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OECD data showed India is the worst hit among major economies, with its real GDP in June quarter 15% less than pre-pandemic forecast while relative to December quarter of 2019, its GDP is around 7% less

NEW DELHI : The Organisation for Economic Co-operation and Development (OECD) has pared its growth forecast for India by 20 basis points to 9.7% for this fiscal, citing continuing risks from the pandemic.

The Paris-based organization also raised its inflation forecast for India by 50 basis points to 5.9% for this fiscal and by 70 basis points to 5.5% for the year after.

“The risk of lasting costs from the pandemic also persists. The output shortfall from the pre-pandemic path at the end of 2022 in the median G20 emerging-market economy is projected to be twice that in the median G20 advanced economy, and particularly high in India and Indonesia," OECD, the 38-member intergovernmental organization, said in its latest interim economic outlook issued on Tuesday. OECD had in June cut India’s growth projection for the fiscal to 9.9% from 12.6% estimated in March as a resurgence of covid cases and lockdowns threatened to stall the country’s nascent economic recovery.

According to OECD data, India is the worst hit among major economies, with its real GDP in the June quarter 15% lower than the pre-pandemic forecast and around 7% lower than the December quarter.

For FY23, OECD reduced India’s growth projection by 30 basis points to 7.9%.

“High-frequency activity indicators, such as the Google location-based measures of retail and recreation mobility, suggest global activity continued to strengthen in recent months, helped by improvements in Europe and a marked rebound in both India and Latin America," the report said.

OECD said global GDP has now surpassed the pre-pandemic level, but output and employment gaps remain, particularly in emerging-market and developing economies where vaccination rates are low. “The economic impact of the Delta variant has so far been relatively mild in countries with high vaccination rates but has lowered near-term momentum elsewhere and added to pressures on global supply chains," it said.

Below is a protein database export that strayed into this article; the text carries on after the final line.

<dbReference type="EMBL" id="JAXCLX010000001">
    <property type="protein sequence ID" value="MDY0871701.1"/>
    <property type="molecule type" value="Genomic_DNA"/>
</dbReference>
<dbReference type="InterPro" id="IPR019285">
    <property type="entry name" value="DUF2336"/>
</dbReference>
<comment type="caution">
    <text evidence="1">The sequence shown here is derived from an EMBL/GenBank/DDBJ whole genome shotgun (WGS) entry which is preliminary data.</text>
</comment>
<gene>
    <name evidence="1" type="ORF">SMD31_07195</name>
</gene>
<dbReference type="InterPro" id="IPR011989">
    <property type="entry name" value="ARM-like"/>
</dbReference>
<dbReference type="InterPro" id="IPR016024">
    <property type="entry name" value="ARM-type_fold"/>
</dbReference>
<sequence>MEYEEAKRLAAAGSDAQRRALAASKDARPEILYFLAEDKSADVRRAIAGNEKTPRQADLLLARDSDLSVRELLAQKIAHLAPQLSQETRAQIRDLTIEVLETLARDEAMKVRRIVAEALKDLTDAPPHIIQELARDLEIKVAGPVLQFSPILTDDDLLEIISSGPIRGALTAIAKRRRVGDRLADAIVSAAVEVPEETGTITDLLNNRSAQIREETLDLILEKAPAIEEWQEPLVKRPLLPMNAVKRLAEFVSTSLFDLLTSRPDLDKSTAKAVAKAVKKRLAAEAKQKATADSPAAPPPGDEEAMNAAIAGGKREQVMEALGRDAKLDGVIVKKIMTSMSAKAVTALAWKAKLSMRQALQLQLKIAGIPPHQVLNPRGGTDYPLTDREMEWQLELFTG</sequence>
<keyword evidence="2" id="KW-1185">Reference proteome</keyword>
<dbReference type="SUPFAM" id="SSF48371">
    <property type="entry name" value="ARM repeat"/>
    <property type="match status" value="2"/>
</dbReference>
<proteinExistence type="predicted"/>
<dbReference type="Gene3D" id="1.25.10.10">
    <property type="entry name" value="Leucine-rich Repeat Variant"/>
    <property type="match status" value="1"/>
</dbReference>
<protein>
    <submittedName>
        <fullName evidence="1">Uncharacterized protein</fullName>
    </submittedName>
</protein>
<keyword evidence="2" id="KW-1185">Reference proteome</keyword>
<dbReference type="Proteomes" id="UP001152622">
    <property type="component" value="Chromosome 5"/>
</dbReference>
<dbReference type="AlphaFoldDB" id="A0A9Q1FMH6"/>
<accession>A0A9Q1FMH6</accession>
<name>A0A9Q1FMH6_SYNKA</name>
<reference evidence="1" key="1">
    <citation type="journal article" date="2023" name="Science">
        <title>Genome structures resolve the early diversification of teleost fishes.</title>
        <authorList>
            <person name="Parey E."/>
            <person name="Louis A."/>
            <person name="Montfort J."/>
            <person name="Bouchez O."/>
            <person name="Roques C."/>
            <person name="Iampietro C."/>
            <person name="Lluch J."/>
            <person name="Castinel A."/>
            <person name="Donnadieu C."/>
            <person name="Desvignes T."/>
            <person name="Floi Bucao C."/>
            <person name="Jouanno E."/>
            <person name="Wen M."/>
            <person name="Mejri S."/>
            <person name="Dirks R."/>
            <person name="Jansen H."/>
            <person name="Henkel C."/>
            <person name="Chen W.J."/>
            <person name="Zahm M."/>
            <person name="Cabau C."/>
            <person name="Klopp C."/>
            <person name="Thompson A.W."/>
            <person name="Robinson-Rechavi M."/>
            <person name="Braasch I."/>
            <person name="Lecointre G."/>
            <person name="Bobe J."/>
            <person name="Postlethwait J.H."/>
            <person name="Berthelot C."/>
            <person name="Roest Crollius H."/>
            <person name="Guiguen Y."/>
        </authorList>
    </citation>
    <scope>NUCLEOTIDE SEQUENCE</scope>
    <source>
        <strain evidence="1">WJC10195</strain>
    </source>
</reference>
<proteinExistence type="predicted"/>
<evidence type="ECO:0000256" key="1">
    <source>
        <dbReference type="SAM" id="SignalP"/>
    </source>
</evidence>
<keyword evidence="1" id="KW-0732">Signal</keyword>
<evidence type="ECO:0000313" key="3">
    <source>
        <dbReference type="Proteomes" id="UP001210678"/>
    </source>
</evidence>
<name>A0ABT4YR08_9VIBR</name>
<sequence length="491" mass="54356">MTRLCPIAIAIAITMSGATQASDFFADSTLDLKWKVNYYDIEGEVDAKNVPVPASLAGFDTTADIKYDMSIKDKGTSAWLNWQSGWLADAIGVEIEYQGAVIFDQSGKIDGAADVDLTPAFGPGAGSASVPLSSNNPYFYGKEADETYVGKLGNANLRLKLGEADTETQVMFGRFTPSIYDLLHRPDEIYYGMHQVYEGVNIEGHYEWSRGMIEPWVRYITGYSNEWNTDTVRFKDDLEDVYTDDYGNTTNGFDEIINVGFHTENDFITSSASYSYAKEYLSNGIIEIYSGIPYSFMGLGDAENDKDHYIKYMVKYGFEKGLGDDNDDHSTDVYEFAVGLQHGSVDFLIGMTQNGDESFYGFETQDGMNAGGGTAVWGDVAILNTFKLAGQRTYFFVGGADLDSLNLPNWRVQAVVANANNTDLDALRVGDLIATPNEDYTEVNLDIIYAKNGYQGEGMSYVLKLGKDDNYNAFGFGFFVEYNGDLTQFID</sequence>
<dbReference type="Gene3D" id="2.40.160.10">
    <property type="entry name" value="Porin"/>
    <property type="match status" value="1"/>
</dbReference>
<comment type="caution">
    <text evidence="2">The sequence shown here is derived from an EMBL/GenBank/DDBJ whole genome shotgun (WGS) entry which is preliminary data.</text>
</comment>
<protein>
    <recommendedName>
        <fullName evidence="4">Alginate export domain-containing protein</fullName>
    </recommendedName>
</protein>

Inflation has risen sharply in the US, UK, Canada and some emerging-market economies but remains relatively low in many other advanced economies, particularly in Europe and Asia, OECD said.

The difficult policy choices faced by some emerging-market economies with high debt and rising inflation are also potential downside risks. “Governments need to ensure that all resources necessary are used to deploy vaccinations as quickly as possible throughout the world to save lives, preserve incomes and bring the virus under control," the report said.

OECD said the fiscal situation varies considerably among emerging-market economies and developing countries, but many face difficult trade-offs between supporting incomes, providing adequate resources for the deployment of vaccines, and ensuring debt sustainability.

“Robust policy frameworks, improved revenue collection, and the reorientation of spending towards health and social priorities would help to maintain investor confidence and strengthen efforts to reduce the pandemic-related surge in poverty. Longer government debt maturities would reduce the impact of any fluctuations in interest rates," the report said.


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